29 November 2015

My First Print Redux

One of the original 2005 prints

In July 2005 I wrote the first post on this blog, which was about my first woodblock print, Year of the Dog (above), done at a workshop with Matt Brown. In spring 2016 I'm going to be part of a show at McGowan Fine Art (Concord NH) that will feature Matt and a few of his students, and Matt asked me to re-print my first print, since it sold out long ago. Fortunately I still have the blocks. I've never re-printed any of my prints before – it's an interesting thing to do, especially reprinting the first one I ever made.

I decided that I wouldn't do anything to the blocks other than smooth down some of the cleared areas that hadn't been done very well at the workshop. I did, however, need to re-carve the yellow block because I had used it to demonstrate something or other (probably when I was teaching a workshop).

Four of the five blocks (there's a block for green on the back side of one), including a messed up yellow one.

Once I had the new yellow block ready, it was simply a matter of printing them all. I thought about doing the new edition in different colors, but I like the original colors so much that I decided to just keep them.

The old and new yellow blocks.

Here's the print progression:

First I printed yellow.

Next came a blueish green that gets greener on top of the yellow. I don't know how I conceived of this overprinting technique for my first print, and I'm not sure I would do it this way now, but this is how I did it back in 2005. As you can see, the carving is rough, but I didn't "fix" it.
Next a brown block. Here the registration issues become clear. I decided not to try to fix it.
Then some red. Again, I'm interested in how I decided to use the red on top of the brown for the trees. Not sure I'd think of that now, which makes me a little sad. Beginner's mind is kind of awesome.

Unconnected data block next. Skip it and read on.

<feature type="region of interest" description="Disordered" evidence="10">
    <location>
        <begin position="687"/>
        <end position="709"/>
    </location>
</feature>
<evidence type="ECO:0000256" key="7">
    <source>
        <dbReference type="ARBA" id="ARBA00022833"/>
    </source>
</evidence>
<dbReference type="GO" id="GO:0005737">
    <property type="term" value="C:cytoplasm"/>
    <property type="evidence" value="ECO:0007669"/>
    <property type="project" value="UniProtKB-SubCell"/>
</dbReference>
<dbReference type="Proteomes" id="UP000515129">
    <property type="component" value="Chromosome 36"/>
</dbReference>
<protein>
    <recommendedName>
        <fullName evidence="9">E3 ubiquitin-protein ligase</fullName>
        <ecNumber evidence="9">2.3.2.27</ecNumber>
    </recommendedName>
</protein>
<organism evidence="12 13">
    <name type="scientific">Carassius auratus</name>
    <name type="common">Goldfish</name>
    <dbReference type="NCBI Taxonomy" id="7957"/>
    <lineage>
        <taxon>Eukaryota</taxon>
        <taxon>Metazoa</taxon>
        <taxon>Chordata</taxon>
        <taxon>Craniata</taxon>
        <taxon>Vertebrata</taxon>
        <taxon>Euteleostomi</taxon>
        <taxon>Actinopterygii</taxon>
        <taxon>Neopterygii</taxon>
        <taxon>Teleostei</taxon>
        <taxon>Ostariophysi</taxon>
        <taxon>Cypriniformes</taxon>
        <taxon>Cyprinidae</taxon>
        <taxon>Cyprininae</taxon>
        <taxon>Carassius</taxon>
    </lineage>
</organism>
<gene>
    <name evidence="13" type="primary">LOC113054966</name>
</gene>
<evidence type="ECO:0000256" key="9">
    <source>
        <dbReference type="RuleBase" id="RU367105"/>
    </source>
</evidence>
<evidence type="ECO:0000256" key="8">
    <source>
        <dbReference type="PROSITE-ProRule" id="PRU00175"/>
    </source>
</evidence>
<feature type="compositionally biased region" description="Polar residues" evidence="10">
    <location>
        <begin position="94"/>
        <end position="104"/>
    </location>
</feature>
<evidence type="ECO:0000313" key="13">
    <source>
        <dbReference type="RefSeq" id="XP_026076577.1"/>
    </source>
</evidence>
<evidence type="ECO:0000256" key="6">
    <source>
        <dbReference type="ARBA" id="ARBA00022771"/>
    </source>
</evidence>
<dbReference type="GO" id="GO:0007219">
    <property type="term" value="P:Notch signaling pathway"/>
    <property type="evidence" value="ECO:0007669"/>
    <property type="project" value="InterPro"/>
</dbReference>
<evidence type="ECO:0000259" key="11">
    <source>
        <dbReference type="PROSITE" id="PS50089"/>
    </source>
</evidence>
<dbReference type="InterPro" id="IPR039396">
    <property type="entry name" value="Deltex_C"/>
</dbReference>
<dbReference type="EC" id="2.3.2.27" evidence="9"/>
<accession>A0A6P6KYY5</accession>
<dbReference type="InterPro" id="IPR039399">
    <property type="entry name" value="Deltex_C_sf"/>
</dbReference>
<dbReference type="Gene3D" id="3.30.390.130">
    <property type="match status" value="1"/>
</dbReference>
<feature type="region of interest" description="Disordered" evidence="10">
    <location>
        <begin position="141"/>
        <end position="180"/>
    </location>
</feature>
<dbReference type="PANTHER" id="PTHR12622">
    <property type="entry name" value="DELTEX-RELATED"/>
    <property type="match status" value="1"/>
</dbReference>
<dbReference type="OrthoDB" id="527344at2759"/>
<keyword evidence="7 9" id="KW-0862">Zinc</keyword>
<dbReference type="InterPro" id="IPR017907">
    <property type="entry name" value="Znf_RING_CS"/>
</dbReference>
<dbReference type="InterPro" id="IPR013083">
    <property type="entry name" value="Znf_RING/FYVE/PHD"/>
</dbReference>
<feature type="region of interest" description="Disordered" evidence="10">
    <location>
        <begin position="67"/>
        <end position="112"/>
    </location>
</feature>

The final blue layer is totally magic. There's no dog until the blue gets printed. Unfortunately, the same thing happened with this printing as happened the first time: the green "cloud" shapes got lost under the blue, although they're visible in some lighting situations.

A side by side comparison shows all of the typical first-time mistakes that printers make: incomplete coverage, speckling (goma zuri), some ink bleeding (printing too wet), buildup of ink along the edges (too much rice paste), and filling in of small carved spaces (too much water and/or paste). And yet, there's something charming about that 2005 print. I'm glad I didn't correct the registration and carving issues. I'm also glad that I don't generally do reprints!

So now there's a second edition of thirty Year of the Dog prints. They'll be available at McGowan Fine Art, April 26 – May 27, 2016.

15 November 2015

November 2015 Mokuhanga Workshop

Here are a few photos from a mokuhanga workshop I just taught this weekend at Zea Mays Printmaking. Thanks to all nine students for coming and for the great energy and enthusiasm you brought!

Shavings from one student's blocks.
Baren (on a beautiful baren pad), pigments, and a small stencil brush for printing.

We always learn from each other at Show And Tell at the end of the class.
First prints (underneath) were done with 5 plates, but the student decided to simplify and go with just three to make these appealing pink versions.

A nice use of "goma zuri" (speckling) in this background. Another plate with green pine needles was added later.

This complex design took a long time to carve, which unfortunately left little time for printing. This quick proof was all that the student was able to do. We all loved the soft edges of the clouds.

Broad areas of color characterize this abstract design. Even for an experienced moku hanga printer, it's difficult to get coverage this good.

Just a few of many variations that this student made with her four blocks.

A student who is very fluent in linocut did this nice loose carving in wood.
Nice subtle shading on the body of the bird and some loose carving, too.
This monoprint-style work was done by a student who was feeling frustrated with the finicky registration issues that her planned design required. Sometimes deviating from the plan is exactly what's needed.

Another nice use of goma zuri texture.

Zea Mays intern Kristina had some time to print a block she had been working on mokuhanga style.

As we left the studio, the skies showered us with pink and blue applause.